If you were peeking surreptitiously through my window tonight and saw me groaning in pain as I reached under the kitchen sink to grab a garbage bag, you could be forgiven for wondering:
“Is he a mild-mannered writer by day who uses Krav Maga to fight crime at night? Is that why he’s so stiff and in such obvious agony now, having over-exerted himself during the off hours in his zeal for intemperate Justice?”
Honestly, right now it feels exactly like I do go out at night, but not to pummel ne’er-do-wells. Nope, sadly I think it’s more akin to them pummeling me.
But that is not the source of my discomfort.
It’s something much simpler:
That darkest and deadliest of the comic arts, requiring its oh-so-foolish practitioners to work…without a net.
Dangerous stuff. Really gets the heart a-pumpin’.
Yes, instead of finishing his latest short story or the third book in the Marlowe and the Spacewoman saga, this mild-mannered author / engineer by day is moonlighting as an adrenaline-seeking improv artist during his “down” time.
And I’m not very good at it.
You see, in Comedy Which Is Improvised, as lay people call it, the audience expects to laugh. Ideally by something you or your fellow artists are saying and performing on stage.
You know, acting out wacky and hilarious scenes based on prompts from the people sitting in the dark in front of you, fidgeting in their seats, hungry for entertainment.
And if you aren’t wacky and hilarious?
Well, the audience still needs to feed. And if they don’t get the delicious comedy they expect, there is a substitute they will accept.
Turns out if you can’t make with the funny using words, the audience will eat up pain.
A very specific type of pain.
Sure, you may think it’s funny to punch a castmate in the face and break their nose. Especially if they’ve been hogging the stage all night and stepping on your lines.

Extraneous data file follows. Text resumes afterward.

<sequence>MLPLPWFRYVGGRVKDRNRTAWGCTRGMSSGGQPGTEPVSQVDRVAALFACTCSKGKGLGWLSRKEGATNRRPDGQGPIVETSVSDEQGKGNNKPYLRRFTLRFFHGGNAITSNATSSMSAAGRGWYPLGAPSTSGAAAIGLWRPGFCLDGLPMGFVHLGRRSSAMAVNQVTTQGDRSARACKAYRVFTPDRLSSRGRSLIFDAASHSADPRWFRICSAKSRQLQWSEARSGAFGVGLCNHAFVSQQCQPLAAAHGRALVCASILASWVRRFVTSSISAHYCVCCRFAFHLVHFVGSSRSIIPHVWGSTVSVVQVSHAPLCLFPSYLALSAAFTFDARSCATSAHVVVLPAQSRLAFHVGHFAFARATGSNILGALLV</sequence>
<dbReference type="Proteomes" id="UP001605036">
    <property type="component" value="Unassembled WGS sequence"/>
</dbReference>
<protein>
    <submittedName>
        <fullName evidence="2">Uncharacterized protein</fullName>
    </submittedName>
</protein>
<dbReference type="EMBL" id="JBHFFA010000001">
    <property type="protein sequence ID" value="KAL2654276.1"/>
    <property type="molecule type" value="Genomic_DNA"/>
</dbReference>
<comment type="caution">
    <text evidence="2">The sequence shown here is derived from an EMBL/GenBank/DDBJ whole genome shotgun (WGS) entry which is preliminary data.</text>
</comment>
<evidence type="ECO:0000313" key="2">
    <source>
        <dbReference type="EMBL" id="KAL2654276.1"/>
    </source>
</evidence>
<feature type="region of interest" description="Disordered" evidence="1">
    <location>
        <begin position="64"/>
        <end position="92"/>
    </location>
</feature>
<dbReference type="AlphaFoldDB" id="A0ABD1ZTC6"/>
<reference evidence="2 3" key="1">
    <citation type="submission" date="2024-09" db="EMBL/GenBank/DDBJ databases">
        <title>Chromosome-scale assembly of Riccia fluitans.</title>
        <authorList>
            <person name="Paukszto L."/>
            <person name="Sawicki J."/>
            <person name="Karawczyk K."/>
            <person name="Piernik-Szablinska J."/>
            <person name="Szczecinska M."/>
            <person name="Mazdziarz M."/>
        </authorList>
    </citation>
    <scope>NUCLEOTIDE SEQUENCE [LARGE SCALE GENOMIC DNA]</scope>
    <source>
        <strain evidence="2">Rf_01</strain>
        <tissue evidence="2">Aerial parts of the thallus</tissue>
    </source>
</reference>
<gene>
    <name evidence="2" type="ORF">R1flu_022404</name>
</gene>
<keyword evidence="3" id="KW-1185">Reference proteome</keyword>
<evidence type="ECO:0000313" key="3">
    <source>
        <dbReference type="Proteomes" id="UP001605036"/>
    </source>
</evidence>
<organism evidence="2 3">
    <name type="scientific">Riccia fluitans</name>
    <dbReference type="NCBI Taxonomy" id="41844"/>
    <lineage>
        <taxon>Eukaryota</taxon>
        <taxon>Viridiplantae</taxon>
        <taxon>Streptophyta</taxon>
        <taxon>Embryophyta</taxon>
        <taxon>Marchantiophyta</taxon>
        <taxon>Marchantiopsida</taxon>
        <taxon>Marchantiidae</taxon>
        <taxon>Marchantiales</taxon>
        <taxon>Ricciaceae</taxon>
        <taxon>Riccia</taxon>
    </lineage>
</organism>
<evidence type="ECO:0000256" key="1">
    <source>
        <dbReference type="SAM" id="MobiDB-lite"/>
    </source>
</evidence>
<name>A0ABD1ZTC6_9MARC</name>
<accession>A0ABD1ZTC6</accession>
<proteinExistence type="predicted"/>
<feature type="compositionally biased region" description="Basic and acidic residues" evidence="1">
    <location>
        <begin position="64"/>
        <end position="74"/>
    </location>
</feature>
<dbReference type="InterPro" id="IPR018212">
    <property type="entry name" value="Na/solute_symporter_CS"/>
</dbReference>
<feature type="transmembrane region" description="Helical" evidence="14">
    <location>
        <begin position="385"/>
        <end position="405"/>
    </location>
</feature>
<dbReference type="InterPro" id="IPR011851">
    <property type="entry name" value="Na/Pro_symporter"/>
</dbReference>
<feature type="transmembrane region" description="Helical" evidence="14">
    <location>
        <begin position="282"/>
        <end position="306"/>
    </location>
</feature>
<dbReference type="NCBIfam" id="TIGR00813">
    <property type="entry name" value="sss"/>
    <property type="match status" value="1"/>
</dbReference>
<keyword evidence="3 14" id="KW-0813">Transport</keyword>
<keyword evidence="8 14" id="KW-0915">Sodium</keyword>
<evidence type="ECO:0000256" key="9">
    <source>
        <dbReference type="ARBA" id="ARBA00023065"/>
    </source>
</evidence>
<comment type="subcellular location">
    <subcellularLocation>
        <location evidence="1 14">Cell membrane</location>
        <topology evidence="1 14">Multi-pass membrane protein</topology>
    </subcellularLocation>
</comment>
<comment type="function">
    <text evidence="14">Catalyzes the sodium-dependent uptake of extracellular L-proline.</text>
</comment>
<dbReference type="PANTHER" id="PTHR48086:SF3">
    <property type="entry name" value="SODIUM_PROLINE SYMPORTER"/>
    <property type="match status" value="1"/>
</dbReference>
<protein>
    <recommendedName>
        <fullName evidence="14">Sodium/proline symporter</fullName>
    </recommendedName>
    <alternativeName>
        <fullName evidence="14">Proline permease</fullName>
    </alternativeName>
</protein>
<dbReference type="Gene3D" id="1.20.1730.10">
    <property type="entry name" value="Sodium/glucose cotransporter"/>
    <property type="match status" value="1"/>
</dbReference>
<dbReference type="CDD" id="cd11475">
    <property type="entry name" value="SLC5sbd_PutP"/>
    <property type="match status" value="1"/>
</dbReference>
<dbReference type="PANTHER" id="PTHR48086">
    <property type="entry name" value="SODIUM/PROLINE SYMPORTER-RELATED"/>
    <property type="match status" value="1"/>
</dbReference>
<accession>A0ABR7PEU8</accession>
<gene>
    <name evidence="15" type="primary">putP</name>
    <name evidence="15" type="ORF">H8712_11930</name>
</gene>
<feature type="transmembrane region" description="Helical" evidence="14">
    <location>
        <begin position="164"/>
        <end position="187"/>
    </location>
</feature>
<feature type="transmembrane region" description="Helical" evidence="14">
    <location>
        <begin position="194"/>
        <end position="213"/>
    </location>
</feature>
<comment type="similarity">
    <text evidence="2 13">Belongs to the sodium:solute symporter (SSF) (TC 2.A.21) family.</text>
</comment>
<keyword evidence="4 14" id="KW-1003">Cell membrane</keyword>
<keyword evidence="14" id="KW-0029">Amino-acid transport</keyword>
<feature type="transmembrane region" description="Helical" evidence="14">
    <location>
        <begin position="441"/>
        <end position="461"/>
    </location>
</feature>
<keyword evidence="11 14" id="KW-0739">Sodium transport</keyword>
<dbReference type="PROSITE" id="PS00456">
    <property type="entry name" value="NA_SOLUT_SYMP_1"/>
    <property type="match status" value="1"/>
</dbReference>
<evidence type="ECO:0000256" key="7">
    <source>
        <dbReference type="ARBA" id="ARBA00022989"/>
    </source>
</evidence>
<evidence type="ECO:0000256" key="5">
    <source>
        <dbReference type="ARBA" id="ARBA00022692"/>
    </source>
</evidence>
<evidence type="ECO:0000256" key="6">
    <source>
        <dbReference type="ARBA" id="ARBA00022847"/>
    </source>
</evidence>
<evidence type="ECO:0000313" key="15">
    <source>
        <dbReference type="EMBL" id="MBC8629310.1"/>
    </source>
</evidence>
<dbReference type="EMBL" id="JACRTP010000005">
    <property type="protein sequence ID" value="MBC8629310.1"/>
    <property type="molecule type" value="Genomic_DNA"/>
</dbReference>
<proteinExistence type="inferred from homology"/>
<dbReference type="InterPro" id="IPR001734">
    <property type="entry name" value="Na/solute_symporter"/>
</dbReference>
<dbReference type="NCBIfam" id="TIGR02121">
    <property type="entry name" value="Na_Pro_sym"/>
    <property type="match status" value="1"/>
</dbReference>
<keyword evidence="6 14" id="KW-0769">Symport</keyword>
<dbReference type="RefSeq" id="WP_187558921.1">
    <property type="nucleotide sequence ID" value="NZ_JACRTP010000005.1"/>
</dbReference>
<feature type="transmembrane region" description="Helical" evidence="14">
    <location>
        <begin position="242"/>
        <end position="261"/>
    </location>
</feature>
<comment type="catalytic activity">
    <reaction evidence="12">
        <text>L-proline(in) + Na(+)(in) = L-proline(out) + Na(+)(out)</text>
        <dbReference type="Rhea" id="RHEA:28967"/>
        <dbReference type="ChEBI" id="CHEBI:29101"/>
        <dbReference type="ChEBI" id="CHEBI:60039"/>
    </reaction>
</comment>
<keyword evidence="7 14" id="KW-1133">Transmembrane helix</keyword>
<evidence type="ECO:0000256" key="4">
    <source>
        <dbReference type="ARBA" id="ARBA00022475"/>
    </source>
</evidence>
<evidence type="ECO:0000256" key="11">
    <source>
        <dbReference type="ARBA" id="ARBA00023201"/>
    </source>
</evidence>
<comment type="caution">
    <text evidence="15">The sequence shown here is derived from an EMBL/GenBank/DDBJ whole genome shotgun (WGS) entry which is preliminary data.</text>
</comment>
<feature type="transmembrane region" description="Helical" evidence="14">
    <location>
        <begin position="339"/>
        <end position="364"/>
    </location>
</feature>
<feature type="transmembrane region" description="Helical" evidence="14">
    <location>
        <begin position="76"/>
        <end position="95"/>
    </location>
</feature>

But not the audience. Oh no. From them it’s nothing but shocked gasps and indignant muttering and offers to testify on your castmate’s behalf at the assault trial.
Fall flat on your own face?
First a silence so deep descends upon the audience they can hear your teeth crack from the impact.
And then, a beat later, laughter.
Uproarious, gleeful laughter.
The more self-inflicted and gasp-inducing your injury, the more they lap it up.
And once they’ve supped on your personal misery, they discover too late they’ve developed a taste for it.
They want more.
They need more.
They. Must. Have. MORE.
More of your saucy, delectable pain.
So this past weekend I ended up flinging myself upon the hard, unyielding boards I was trodding in a desperate attempt to find a balance between killing myself (too much pain) and angering the audience (not enough).
Oh, how they laughed at my anguished wailing, how they chortled at my plaintive whimpers, how they guffawed at the gush of my hemoglobin all over the floor of the stage, hot and sticky and metallic.
Which is why today, I don’t have the strength to lift my damp, still blood-stained costume out of the washing machine.
Or a garbage bag out from the cabinet under the sink.
Today I learned it’s a good idea to have, if not a medical degree, at least an Associate’s Degree in anatomy if you want to get into the dangerous, high-stakes life of improv comedy.
Or, if you have the knack for it, be funny.
Either way, I think I’m in over my head.